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Should things get ugly election day, Mid-South law enforcement will be ready

Local 24 News political analyst and commentator Otis Sanford shares his point of view on voting safety and security.

MEMPHIS, Tenn. — You’ve heard the old saying, better safe than sorry. Or the one that says prepare for war in a time of peace. That appears to be what’s happening with local political leaders and law enforcement officials as voting continues for the Nov. 3rd general election.

With tension running high this year, particularly over the presidential election, local officials are wise to be drafting plans in case there are serious altercations at polling sites.

 Both Memphis Mayor Jim Strickland and Shelby County Mayor Lee Harris are involved in the contingency planning. They are working with law enforcement officials and the Tennessee Emergency Management Agency. According to The Daily Memphian, the discussions have focused on how to deal with serious complaints of voter intimidation, voter suppression, and possible protests and civil unrest on or after Election Day.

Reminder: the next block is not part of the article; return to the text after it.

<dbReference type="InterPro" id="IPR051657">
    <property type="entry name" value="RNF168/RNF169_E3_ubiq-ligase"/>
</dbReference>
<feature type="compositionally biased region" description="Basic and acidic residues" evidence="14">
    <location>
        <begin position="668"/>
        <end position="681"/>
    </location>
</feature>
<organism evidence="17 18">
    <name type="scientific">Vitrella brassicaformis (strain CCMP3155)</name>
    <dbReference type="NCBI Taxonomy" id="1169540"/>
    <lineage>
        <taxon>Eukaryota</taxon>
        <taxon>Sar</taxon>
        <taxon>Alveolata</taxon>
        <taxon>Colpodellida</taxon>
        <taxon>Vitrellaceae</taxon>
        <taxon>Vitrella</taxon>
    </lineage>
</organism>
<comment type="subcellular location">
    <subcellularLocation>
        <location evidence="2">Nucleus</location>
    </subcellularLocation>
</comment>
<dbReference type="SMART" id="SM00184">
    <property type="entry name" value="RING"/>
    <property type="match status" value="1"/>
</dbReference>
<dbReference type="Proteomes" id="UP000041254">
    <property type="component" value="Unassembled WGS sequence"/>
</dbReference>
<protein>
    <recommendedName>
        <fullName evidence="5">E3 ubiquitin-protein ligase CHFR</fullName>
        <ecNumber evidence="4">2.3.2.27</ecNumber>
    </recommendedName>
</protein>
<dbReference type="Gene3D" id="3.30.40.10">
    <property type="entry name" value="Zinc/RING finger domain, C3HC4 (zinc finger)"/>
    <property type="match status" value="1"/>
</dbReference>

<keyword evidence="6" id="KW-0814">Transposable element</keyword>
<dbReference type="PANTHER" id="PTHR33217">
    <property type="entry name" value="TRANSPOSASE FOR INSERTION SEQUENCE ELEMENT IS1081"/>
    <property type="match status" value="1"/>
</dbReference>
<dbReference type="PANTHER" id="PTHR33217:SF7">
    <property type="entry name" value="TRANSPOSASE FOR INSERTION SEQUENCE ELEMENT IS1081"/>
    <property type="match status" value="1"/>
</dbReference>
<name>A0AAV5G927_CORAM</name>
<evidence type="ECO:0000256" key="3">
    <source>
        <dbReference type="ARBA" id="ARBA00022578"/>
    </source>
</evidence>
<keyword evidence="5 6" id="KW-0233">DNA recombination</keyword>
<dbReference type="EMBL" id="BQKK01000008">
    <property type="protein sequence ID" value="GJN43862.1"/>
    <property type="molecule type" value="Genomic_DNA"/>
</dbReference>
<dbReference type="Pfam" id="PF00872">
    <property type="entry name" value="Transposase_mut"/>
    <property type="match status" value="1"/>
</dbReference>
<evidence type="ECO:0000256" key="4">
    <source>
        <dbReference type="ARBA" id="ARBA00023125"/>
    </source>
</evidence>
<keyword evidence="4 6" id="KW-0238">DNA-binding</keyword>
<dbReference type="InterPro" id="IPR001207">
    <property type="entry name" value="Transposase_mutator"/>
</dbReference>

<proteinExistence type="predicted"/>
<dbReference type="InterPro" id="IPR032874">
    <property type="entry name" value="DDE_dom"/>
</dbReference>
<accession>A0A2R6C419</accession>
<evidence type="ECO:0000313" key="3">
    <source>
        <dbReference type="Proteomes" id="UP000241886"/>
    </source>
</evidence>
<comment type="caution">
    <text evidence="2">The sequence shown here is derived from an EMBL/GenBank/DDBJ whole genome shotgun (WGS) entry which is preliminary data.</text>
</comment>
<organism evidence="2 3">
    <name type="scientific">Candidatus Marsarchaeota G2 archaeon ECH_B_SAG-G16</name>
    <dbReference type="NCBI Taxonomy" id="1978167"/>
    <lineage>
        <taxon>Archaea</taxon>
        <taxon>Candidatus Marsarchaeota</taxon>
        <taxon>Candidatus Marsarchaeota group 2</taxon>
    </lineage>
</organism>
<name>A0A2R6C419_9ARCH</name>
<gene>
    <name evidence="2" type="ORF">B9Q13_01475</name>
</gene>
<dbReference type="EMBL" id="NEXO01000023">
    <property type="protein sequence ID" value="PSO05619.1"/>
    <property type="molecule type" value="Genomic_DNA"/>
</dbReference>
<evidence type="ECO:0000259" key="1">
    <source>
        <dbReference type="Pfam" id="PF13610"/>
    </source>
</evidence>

Memphis Police Director Mike Rallings was even more emphatic - interference with the election process will not be tolerated. So far, activity at early voting sites has been tame – with the exception of a shouting match last week between supporters of incumbent state representative John DeBerry and challenger Torrey Harris.

The bigger concern is unrest after the election by people who are unwilling to accept the outcome. With COVID-19 still moving through the community, the last thing we need are unruly crowds. The good news is, local officials are prepared. But here’s hoping their plans won’t be needed. And that’s my point of view.